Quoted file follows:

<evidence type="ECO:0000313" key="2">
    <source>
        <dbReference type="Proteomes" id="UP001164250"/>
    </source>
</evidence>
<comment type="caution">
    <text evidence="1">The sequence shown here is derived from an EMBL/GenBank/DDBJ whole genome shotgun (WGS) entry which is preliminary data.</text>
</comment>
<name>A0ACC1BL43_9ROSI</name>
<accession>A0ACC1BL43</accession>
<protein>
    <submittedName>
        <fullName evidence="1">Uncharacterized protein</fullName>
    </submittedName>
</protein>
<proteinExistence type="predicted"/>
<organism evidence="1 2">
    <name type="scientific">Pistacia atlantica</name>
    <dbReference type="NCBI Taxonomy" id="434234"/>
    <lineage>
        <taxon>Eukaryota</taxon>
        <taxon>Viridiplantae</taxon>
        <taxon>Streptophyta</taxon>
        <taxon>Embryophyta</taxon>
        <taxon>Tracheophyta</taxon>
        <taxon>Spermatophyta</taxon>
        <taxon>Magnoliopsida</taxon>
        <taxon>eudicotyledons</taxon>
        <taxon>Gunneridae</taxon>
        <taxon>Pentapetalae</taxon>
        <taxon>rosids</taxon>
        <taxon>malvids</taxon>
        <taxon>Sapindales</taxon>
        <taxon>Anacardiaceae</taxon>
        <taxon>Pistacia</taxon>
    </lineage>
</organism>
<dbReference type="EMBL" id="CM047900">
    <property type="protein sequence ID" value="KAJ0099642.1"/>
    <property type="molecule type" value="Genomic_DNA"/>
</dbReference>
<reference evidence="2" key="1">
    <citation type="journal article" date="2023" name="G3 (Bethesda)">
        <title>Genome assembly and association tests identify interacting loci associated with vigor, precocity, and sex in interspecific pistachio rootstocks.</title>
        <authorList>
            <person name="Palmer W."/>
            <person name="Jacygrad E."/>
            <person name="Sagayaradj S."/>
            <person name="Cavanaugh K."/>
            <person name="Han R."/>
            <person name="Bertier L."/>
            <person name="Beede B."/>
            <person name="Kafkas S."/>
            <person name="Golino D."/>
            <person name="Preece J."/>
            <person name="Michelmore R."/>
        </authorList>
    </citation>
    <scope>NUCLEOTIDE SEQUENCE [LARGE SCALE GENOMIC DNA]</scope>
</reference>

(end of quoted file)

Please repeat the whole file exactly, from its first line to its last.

<evidence type="ECO:0000313" key="2">
    <source>
        <dbReference type="Proteomes" id="UP001164250"/>
    </source>
</evidence>
<comment type="caution">
    <text evidence="1">The sequence shown here is derived from an EMBL/GenBank/DDBJ whole genome shotgun (WGS) entry which is preliminary data.</text>
</comment>
<name>A0ACC1BL43_9ROSI</name>
<accession>A0ACC1BL43</accession>
<protein>
    <submittedName>
        <fullName evidence="1">Uncharacterized protein</fullName>
    </submittedName>
</protein>
<proteinExistence type="predicted"/>
<organism evidence="1 2">
    <name type="scientific">Pistacia atlantica</name>
    <dbReference type="NCBI Taxonomy" id="434234"/>
    <lineage>
        <taxon>Eukaryota</taxon>
        <taxon>Viridiplantae</taxon>
        <taxon>Streptophyta</taxon>
        <taxon>Embryophyta</taxon>
        <taxon>Tracheophyta</taxon>
        <taxon>Spermatophyta</taxon>
        <taxon>Magnoliopsida</taxon>
        <taxon>eudicotyledons</taxon>
        <taxon>Gunneridae</taxon>
        <taxon>Pentapetalae</taxon>
        <taxon>rosids</taxon>
        <taxon>malvids</taxon>
        <taxon>Sapindales</taxon>
        <taxon>Anacardiaceae</taxon>
        <taxon>Pistacia</taxon>
    </lineage>
</organism>
<dbReference type="EMBL" id="CM047900">
    <property type="protein sequence ID" value="KAJ0099642.1"/>
    <property type="molecule type" value="Genomic_DNA"/>
</dbReference>
<reference evidence="2" key="1">
    <citation type="journal article" date="2023" name="G3 (Bethesda)">
        <title>Genome assembly and association tests identify interacting loci associated with vigor, precocity, and sex in interspecific pistachio rootstocks.</title>
        <authorList>
            <person name="Palmer W."/>
            <person name="Jacygrad E."/>
            <person name="Sagayaradj S."/>
            <person name="Cavanaugh K."/>
            <person name="Han R."/>
            <person name="Bertier L."/>
            <person name="Beede B."/>
            <person name="Kafkas S."/>
            <person name="Golino D."/>
            <person name="Preece J."/>
            <person name="Michelmore R."/>
        </authorList>
    </citation>
    <scope>NUCLEOTIDE SEQUENCE [LARGE SCALE GENOMIC DNA]</scope>
</reference>